Let $n \in \mathbb{Z}$. What is $g_{\phi}$ in the following cases?

$\phi(z)=z^{n}$.

$\phi(z)=\bar{z}^{n}$.

$\phi(z)=(\operatorname{Re} z)^{2}$.

Paper 4, Section I, E

commentState Rouché's theorem. How many roots of the polynomial $z^{8}+3 z^{7}+6 z^{2}+1$ are contained in the annulus $1<|z|<2$ ?

Paper 1, Section I, $2 \mathrm{D}$

commentClassify the singularities (in the finite complex plane) of the following functions: (i) $\frac{1}{(\cosh z)^{2}}$; (ii) $\frac{1}{\cos (1 / z)}$; (iii) $\frac{1}{\log z} \quad(-\pi<\arg z<\pi)$; (iv) $\frac{z^{\frac{1}{2}}-1}{\sin \pi z} \quad(-\pi<\arg z<\pi)$.

Paper 1, Section II, E

commentSuppose $p(z)$ is a polynomial of even degree, all of whose roots satisfy $|z|<R$. Explain why there is a holomorphic (i.e. analytic) function $h(z)$ defined on the region $R<|z|<\infty$ which satisfies $h(z)^{2}=p(z)$. We write $h(z)=\sqrt{p(z)}$

By expanding in a Laurent series or otherwise, evaluate

$\int_{C} \sqrt{z^{4}-z} d z$

where $C$ is the circle of radius 2 with the anticlockwise orientation. (Your answer will be well-defined up to a factor of $\pm 1$, depending on which square root you pick.)

Paper 2, Section II, 13D Let

comment$I=\oint_{C} \frac{e^{i z^{2} / \pi}}{1+e^{-2 z}} d z$

where $C$ is the rectangle with vertices at $\pm R$ and $\pm R+i \pi$, traversed anti-clockwise.

(i) Show that $I=\frac{\pi(1+i)}{\sqrt{2}}$.

(ii) Assuming that the contribution to $I$ from the vertical sides of the rectangle is negligible in the limit $R \rightarrow \infty$, show that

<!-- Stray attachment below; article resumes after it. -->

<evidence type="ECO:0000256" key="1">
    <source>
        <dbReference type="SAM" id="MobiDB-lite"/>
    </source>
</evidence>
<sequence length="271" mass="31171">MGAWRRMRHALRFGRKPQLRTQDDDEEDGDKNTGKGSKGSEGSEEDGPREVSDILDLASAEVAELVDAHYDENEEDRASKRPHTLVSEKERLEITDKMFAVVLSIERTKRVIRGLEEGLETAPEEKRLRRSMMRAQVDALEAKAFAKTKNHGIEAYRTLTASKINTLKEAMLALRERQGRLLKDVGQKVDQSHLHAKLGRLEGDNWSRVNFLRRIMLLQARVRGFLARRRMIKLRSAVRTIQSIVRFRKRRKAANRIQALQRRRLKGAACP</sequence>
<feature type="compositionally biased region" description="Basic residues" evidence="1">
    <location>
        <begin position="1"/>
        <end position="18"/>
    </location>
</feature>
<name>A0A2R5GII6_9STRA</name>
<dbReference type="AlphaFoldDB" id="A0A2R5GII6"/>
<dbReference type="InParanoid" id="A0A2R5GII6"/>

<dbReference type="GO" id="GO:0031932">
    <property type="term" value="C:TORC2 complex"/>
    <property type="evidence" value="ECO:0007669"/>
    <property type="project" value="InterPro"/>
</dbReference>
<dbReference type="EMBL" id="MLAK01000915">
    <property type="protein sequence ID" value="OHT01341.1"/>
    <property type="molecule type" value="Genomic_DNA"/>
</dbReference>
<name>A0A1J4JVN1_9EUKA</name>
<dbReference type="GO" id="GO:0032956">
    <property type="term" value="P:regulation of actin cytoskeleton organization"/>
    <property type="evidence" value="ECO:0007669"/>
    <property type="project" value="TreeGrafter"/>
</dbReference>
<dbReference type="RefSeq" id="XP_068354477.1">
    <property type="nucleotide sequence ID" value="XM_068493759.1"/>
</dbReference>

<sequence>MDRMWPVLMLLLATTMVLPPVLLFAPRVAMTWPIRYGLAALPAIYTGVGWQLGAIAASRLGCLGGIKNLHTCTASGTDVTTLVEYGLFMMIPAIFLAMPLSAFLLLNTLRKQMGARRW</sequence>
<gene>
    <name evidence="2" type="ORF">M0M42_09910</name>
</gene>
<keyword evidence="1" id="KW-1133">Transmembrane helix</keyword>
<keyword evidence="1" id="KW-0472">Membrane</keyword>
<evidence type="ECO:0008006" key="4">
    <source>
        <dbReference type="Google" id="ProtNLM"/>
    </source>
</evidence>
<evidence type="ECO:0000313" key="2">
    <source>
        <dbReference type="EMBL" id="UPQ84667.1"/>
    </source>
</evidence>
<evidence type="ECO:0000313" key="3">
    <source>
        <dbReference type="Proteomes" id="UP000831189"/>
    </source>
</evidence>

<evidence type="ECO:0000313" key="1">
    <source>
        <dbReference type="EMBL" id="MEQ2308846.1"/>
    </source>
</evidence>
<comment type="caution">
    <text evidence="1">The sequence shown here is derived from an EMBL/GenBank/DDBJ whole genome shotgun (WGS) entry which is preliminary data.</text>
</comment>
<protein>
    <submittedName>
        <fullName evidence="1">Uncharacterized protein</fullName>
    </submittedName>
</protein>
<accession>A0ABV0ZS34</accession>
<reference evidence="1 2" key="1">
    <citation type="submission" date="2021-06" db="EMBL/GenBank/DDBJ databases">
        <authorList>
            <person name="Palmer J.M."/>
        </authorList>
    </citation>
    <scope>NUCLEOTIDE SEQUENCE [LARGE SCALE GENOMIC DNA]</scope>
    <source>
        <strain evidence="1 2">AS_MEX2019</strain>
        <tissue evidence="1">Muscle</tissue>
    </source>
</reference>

$\int_{-\infty}^{\infty} e^{i x^{2} / \pi} d x=\frac{\pi(1+i)}{\sqrt{2}}$

(iii) Justify briefly the assumption that the contribution to $I$ from the vertical sides of the rectangle is negligible in the limit $R \rightarrow \infty$.

Paper 3, Section I, D

commentLet $y(t)=0$ for $t<0$, and let $\lim _{t \rightarrow 0^{+}} y(t)=y_{0}$.

(i) Find the Laplace transforms of $H(t)$ and $t H(t)$, where $H(t)$ is the Heaviside step function.

(ii) Given that the Laplace transform of $y(t)$ is $\widehat{y}(s)$, find expressions for the Laplace transforms of $\dot{y}(t)$ and $y(t-1)$.

(iii) Use Laplace transforms to solve the equation

$\dot{y}(t)-y(t-1)=H(t)-(t-1) H(t-1)$

in the case $y_{0}=0$.

Paper 4, Section II, D

commentLet $C_{1}$ and $C_{2}$ be the circles $x^{2}+y^{2}=1$ and $5 x^{2}-4 x+5 y^{2}=0$, respectively, and let $D$ be the (finite) region between the circles. Use the conformal mapping

$w=\frac{z-2}{2 z-1}$

to solve the following problem:

$\nabla^{2} \phi=0 \text { in } D \text { with } \phi=1 \text { on } C_{1} \text { and } \phi=2 \text { on } C_{2}$

Paper 1, Section II, $16 \mathrm{D}$

commentBriefly explain the main assumptions leading to Drude's theory of conductivity. Show that these assumptions lead to the following equation for the average drift velocity $\langle\mathbf{v}(t)\rangle$ of the conducting electrons:

$\frac{d\langle\mathbf{v}\rangle}{d t}=-\tau^{-1}\langle\mathbf{v}\rangle+(e / m) \mathbf{E}$

where $m$ and $e$ are the mass and charge of each conducting electron, $\tau^{-1}$ is the probability that a given electron collides with an ion in unit time, and $\mathbf{E}$ is the applied electric field.